Maybe somebody can defeat or validate my logic here:
1. I have had crap ankle flexibility since before I started weight training. I have never had dorsiflexion that would allow my knees to pass over my toes in a squat because of ankle bone spurs.
2. I have at points been quite strong in the dead lift and wide-stance back squat. These were two lifts that did not require much ankle flexibility.
3. A wide-stance back squat and powerful dead lift, trained often, result in a well-developed posterior chain. Glutes and hamstrings. These exercises, trained at the exclusion of movements that directly target the quads, could create a hamstring-quadricep muscle imbalance.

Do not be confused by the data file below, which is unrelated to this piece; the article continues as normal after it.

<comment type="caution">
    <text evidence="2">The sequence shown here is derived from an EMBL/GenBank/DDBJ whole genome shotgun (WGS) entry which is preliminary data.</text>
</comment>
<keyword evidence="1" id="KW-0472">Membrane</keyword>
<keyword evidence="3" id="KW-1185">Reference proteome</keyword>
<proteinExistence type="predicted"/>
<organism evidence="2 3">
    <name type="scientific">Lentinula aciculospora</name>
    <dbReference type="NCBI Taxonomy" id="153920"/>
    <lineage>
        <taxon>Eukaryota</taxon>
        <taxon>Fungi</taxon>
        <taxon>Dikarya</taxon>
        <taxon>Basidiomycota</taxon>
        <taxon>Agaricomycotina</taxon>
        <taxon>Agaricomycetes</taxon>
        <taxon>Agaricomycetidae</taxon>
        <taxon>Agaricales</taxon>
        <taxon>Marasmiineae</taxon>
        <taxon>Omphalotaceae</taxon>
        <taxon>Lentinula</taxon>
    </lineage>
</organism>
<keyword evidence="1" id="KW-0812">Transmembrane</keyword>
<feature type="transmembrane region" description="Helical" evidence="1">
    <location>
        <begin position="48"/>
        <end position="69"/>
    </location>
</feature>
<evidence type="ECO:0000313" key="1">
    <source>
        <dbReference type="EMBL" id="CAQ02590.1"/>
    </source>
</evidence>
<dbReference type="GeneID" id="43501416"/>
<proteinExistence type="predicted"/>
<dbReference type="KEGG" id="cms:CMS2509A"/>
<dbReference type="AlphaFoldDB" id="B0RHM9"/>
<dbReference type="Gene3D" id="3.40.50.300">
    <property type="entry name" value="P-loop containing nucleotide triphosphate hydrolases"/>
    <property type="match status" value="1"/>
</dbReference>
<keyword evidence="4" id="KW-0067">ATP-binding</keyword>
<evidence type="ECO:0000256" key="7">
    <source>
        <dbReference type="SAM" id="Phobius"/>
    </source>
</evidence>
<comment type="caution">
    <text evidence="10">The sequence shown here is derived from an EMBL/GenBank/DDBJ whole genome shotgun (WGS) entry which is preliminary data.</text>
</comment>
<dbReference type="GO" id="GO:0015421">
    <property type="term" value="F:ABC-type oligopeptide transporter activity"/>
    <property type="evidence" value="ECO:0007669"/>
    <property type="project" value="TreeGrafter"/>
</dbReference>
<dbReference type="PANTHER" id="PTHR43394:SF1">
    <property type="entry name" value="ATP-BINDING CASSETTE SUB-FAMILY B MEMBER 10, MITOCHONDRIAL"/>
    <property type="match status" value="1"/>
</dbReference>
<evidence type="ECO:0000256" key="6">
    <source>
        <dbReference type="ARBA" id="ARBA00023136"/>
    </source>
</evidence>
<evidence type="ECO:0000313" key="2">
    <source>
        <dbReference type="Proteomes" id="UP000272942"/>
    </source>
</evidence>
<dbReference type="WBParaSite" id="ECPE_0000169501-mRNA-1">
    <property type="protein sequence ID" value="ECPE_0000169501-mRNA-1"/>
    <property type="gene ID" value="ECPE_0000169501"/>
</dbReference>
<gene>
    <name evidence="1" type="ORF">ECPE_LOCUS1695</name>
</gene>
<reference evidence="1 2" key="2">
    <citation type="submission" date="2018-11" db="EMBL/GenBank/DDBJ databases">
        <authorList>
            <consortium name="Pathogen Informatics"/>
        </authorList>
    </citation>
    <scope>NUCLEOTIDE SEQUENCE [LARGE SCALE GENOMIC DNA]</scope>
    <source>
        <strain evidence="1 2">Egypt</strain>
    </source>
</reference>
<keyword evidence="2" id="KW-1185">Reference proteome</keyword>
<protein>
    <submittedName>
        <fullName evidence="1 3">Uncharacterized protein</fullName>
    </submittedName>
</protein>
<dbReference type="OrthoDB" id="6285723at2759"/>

4. This study
shows that in the ACL insufficient knee the hamstring-quad ratio is typically higher due to a weakened quadriceps.
Theory: a much stronger pair of hamstrings than quads (when the ratio is typically reversed) could be the result of a life of motion dominated by posterior chain musculature. This ratio of forces on the knee could be contributing to my risk for ligament injuries, and my acute knee pain that is usually felt when my heels leave the ground and where quadriceps would usually dominate knee extension.
Developing ankle mobility (via surgery and PT) and focusing on training the quadriceps through any pain-free methods possible until they are AT LEAST AS strong as the hamstrings could be key in ridding me of knee pain and knee injuries.